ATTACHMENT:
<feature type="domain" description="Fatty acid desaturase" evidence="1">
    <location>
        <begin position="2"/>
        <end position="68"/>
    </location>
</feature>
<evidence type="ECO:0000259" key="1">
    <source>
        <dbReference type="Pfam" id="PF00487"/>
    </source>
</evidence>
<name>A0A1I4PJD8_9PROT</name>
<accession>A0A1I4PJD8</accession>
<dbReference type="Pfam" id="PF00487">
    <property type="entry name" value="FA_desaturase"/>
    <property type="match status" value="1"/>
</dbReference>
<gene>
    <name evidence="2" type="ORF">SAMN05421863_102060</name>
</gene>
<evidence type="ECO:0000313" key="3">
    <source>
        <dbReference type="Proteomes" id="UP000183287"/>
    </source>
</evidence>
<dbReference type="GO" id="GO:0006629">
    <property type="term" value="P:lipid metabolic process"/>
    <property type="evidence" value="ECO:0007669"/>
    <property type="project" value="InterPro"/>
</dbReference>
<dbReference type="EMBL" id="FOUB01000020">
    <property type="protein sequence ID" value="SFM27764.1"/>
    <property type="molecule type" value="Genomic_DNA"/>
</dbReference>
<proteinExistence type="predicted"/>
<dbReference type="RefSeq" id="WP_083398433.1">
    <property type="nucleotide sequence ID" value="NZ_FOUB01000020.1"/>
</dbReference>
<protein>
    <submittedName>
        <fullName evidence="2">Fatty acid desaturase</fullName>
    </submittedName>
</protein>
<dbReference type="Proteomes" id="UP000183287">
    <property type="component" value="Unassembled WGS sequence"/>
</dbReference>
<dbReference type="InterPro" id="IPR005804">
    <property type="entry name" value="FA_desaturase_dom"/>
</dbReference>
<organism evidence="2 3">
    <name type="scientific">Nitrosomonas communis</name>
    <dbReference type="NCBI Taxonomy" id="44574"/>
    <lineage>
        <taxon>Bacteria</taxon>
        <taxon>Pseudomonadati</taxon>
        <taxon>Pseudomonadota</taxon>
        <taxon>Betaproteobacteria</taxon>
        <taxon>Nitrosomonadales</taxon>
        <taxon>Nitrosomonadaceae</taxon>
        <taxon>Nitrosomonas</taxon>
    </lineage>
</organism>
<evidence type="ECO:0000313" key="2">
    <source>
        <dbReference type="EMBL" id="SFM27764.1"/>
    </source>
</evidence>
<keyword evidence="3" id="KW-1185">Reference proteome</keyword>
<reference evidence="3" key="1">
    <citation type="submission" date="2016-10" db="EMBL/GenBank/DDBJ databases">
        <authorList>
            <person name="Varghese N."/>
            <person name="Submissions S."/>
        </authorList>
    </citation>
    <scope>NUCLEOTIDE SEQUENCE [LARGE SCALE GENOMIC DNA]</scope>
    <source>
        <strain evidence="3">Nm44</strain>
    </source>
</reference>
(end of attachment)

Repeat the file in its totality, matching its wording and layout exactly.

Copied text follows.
<feature type="domain" description="Fatty acid desaturase" evidence="1">
    <location>
        <begin position="2"/>
        <end position="68"/>
    </location>
</feature>
<evidence type="ECO:0000259" key="1">
    <source>
        <dbReference type="Pfam" id="PF00487"/>
    </source>
</evidence>
<name>A0A1I4PJD8_9PROT</name>
<accession>A0A1I4PJD8</accession>
<dbReference type="Pfam" id="PF00487">
    <property type="entry name" value="FA_desaturase"/>
    <property type="match status" value="1"/>
</dbReference>
<gene>
    <name evidence="2" type="ORF">SAMN05421863_102060</name>
</gene>
<evidence type="ECO:0000313" key="3">
    <source>
        <dbReference type="Proteomes" id="UP000183287"/>
    </source>
</evidence>
<dbReference type="GO" id="GO:0006629">
    <property type="term" value="P:lipid metabolic process"/>
    <property type="evidence" value="ECO:0007669"/>
    <property type="project" value="InterPro"/>
</dbReference>
<dbReference type="EMBL" id="FOUB01000020">
    <property type="protein sequence ID" value="SFM27764.1"/>
    <property type="molecule type" value="Genomic_DNA"/>
</dbReference>
<proteinExistence type="predicted"/>
<dbReference type="RefSeq" id="WP_083398433.1">
    <property type="nucleotide sequence ID" value="NZ_FOUB01000020.1"/>
</dbReference>
<protein>
    <submittedName>
        <fullName evidence="2">Fatty acid desaturase</fullName>
    </submittedName>
</protein>
<dbReference type="Proteomes" id="UP000183287">
    <property type="component" value="Unassembled WGS sequence"/>
</dbReference>
<dbReference type="InterPro" id="IPR005804">
    <property type="entry name" value="FA_desaturase_dom"/>
</dbReference>
<organism evidence="2 3">
    <name type="scientific">Nitrosomonas communis</name>
    <dbReference type="NCBI Taxonomy" id="44574"/>
    <lineage>
        <taxon>Bacteria</taxon>
        <taxon>Pseudomonadati</taxon>
        <taxon>Pseudomonadota</taxon>
        <taxon>Betaproteobacteria</taxon>
        <taxon>Nitrosomonadales</taxon>
        <taxon>Nitrosomonadaceae</taxon>
        <taxon>Nitrosomonas</taxon>
    </lineage>
</organism>
<evidence type="ECO:0000313" key="2">
    <source>
        <dbReference type="EMBL" id="SFM27764.1"/>
    </source>
</evidence>
<keyword evidence="3" id="KW-1185">Reference proteome</keyword>
<reference evidence="3" key="1">
    <citation type="submission" date="2016-10" db="EMBL/GenBank/DDBJ databases">
        <authorList>
            <person name="Varghese N."/>
            <person name="Submissions S."/>
        </authorList>
    </citation>
    <scope>NUCLEOTIDE SEQUENCE [LARGE SCALE GENOMIC DNA]</scope>
    <source>
        <strain evidence="3">Nm44</strain>
    </source>
</reference>